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A Time for Everything

There is a time for everything,

and a season for every activity under the heavens:

a time to be born and a time to die,
a time to plant and a time to uproot,

a time to kill and a time to heal,
a time to tear down and a time to build,

a time to weep and a time to laugh,
a time to mourn and a time to dance,

a time to scatter stones and a time to gather them,
a time to embrace and a time to refrain from embracing,

a time to search and a time to give up,
a time to keep and a time to throw away,

a time to tear and a time to mend,
a time to be silent and a time to speak,

a time to love and a time to hate,
a time for war and a time for peace.

The passage above from the third chapter of Ecclesiastes formed the framework for the messages at our church this summer. Seasons and rhythms are part of the way the world works. In Genesis 1, we see the rhythms of morning and evening, work and rest, and a seven-day week.

The summer season started for me when school got out on June 4. Yes, that’s a couple of weeks ahead of the official start to summer, but close enough. As the structure of the school year faded away, we welcomed the new season, full of freedom, space, and togetherness. I relaxed into this time, embracing the slower pace, the silly time with my kids, and the opportunity to make fun and play high priorities.

My work was shoved to the margins of my days and weeks, and it seemed appropriate for this season. I didn’t write for many weeks.

Instead, our days were shaped not only by the free time that summer brings but also by the other marks of the season. Our meals centered on fruit and veggies from our local CSA, full of color and freshness. Our days included many hours at the pool, soaking up the sun and enjoying the cool water. When it rained, we played board games and watched movies.

We traveled. We added 2000 miles to our car as we drove to see family far away. We reunited with friends for a time. We slept under the stars.

The summer season is now drawing to a close. It’s been full of wonder and togetherness. And I am grateful.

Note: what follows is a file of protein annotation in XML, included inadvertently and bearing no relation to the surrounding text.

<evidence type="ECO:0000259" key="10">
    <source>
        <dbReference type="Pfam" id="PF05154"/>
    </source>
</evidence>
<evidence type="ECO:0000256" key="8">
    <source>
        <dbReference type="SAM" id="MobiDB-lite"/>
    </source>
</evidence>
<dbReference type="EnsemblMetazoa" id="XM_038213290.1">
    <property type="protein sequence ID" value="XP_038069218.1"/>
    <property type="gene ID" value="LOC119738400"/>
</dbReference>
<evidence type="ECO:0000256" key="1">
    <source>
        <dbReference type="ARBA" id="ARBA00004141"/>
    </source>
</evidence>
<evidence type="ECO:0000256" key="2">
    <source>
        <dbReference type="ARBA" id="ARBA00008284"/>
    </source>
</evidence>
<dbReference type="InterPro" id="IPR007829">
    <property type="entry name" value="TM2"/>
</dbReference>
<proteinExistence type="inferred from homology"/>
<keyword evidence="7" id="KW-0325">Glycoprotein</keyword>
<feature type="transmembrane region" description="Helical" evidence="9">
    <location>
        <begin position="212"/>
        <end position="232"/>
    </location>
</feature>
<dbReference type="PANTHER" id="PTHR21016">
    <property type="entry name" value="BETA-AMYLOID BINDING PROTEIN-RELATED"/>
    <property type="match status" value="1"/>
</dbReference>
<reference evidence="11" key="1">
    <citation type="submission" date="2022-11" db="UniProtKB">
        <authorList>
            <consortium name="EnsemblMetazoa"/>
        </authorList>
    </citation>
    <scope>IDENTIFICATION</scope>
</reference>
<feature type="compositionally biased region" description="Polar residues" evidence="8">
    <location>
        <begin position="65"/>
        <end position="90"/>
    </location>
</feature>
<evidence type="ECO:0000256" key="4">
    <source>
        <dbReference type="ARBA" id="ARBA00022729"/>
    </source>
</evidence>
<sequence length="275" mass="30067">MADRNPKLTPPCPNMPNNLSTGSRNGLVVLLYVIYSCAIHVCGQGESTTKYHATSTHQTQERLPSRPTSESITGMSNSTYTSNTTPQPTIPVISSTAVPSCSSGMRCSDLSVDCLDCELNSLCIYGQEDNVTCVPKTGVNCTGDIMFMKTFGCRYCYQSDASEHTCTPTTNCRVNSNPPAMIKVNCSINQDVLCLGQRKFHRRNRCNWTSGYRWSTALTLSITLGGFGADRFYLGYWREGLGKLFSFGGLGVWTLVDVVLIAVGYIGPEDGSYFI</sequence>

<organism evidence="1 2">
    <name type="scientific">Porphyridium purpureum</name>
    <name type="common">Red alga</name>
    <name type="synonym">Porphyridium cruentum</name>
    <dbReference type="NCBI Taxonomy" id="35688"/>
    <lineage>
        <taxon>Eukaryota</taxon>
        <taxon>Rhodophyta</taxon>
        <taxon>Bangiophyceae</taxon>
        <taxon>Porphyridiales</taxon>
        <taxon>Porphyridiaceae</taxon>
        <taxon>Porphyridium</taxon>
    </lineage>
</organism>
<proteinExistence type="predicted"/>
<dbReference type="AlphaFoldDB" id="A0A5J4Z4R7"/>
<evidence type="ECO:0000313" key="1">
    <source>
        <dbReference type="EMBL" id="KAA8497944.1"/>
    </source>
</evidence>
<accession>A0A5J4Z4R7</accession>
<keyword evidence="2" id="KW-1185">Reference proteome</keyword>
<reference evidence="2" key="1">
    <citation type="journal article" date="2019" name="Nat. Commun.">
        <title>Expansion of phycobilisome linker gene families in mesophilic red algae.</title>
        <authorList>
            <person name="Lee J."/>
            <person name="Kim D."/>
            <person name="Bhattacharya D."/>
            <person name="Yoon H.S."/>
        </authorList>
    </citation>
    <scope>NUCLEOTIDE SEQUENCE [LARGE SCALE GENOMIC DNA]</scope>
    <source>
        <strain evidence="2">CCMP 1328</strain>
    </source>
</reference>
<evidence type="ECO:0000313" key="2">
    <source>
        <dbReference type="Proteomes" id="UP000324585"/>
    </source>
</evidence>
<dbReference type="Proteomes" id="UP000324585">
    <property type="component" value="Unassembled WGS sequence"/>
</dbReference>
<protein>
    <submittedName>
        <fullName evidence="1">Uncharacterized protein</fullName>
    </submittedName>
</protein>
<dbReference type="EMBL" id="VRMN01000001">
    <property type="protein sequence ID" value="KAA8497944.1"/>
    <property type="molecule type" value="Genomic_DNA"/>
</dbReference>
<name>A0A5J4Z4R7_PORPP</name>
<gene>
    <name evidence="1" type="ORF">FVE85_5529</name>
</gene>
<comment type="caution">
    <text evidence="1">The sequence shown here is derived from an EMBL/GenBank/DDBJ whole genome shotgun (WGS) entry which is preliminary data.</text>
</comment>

But it’s time. I am ready for the external structure that will come when school begins. I am ready to be in one place, to invest in my home and my garden, my local friends and my neighbors. There is a season for the pool, for blueberries, and for grilling. Those are good things and gifts of our good God. And there is a season for lunchboxes and homework, hot cocoa and butternut squash. And I look to that season with expectation as well. There is:

a time for chaos and a time for order,
a time for travel and a time for staying put.

a time for togetherness and a time for solitude,
a time for play and a time for work.

This time of chaos, of travel, of playtime and togetherness has been good for my soul. It’s stretched me in a good way, and I’ve embraced it.

And now I’m ready for the new season. It’s also a gift. May we embrace the seasons we are in, living in the present and appreciating what each season offers us and the ways God is with us in each time.

Anna Moseley Gissing

Anna Moseley Gissing is Associate Academic Editor of InterVarsity Press. She is a member of the Redbud Writers Guild, and her writing has been published in Let us Keep the Feast and Not Alone: A Literary and Spiritual Companion for Those Confronted with Infertility and Miscarriage. She lives in the Chicago area with her husband and two kids, and she aspires to more reading, more writing, and more patience.

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